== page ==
Brokenhearted Theology, politics, Ramblings

More thoughts on the church and American politics…

I posted a few weeks ago (here) about a blog entry by Greg Boyd (here).  My friend Maria posted a response and then continued the conversation on her blog (here). 

After thinking for a week or so about Maria’s post, I finally got around to posting a reply on her blog.  Here are some thoughts that I included in my comment on Maria’s blog. 

 The church exists in order to point to the glory of God and work of Christ by living out the Kingdom of God. Unfortunately, the American church does not exist in an ideal situation because for centuries, we have failed to live out and embody this mission as radically as the scriptures demonstrate and teach. Because of this, we have a muddled situation where the role of the church and the role of government aren’t clear, creating a situation where the church is reliant on the government to fulfill tasks that the church should have done, and the church has been relegated to a secondary role in society.

It seems that when the church throughout the scriptures and history actually takes its primary calling seriously, the world changes. We arguably have secondary “clean up” goals due to our failure to follow our primary mission, but I don’t think we should set any of those secondary goals as the standard or as an acceptable part of our primary mission.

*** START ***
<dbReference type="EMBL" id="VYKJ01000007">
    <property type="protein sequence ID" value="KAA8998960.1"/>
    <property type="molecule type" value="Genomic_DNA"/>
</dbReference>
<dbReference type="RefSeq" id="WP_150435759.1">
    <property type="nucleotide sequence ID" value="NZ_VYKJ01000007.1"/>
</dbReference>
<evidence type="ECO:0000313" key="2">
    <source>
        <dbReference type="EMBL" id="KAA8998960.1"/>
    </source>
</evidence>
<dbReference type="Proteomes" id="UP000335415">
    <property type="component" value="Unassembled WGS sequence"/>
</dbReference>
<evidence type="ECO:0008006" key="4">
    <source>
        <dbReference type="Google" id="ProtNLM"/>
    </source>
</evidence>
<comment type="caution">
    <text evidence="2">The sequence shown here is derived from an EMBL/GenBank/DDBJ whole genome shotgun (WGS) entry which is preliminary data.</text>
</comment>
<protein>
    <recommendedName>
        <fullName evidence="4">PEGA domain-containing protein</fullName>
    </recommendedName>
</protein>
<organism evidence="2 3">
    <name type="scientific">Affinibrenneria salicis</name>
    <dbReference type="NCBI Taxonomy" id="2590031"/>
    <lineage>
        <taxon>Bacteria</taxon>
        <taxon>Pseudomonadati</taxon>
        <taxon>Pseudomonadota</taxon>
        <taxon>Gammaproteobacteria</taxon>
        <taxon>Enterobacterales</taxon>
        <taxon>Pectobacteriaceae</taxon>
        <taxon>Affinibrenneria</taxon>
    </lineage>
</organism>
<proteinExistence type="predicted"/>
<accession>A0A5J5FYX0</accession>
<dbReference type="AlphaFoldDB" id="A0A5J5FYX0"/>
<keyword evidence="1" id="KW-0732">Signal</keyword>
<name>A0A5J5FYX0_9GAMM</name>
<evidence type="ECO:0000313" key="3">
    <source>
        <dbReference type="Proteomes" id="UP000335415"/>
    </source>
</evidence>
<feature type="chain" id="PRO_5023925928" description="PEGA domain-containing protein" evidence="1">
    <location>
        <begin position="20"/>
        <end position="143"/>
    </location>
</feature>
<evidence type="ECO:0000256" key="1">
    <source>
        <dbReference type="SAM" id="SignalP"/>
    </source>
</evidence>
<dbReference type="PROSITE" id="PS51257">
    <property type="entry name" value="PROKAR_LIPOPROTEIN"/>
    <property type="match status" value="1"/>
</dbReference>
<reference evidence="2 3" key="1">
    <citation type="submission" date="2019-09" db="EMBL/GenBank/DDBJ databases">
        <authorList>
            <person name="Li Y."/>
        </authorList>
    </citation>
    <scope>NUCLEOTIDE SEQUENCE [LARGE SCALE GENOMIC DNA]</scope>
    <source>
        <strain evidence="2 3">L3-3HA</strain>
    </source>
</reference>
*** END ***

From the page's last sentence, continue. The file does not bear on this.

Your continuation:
I am still trying to figure out my position on this issue.  It’s such a huge issue that I find it difficult to offer a holistic paradigm that can really respond to or satisfy all the questions and demands that arise from being a Christian in a secular democracy.  If you don’t want to read through all the prior discussion, here are some questions that summarize some of the dialogue…

  • Is there a tension between being a Christian and being an American?
  • How does the primary role of the church fit with the goals of the American government?
  • What role does the church play in working for social justice?
  • How much, if at all, should the church be involved and engaged in politics?
  • Is there a difference between the role of ‘the Church’ and that of individual Christians?

In light of that, I’d love to hear any responses, push-backs, criticisms, etc. that you might have.  Let me know what you think!

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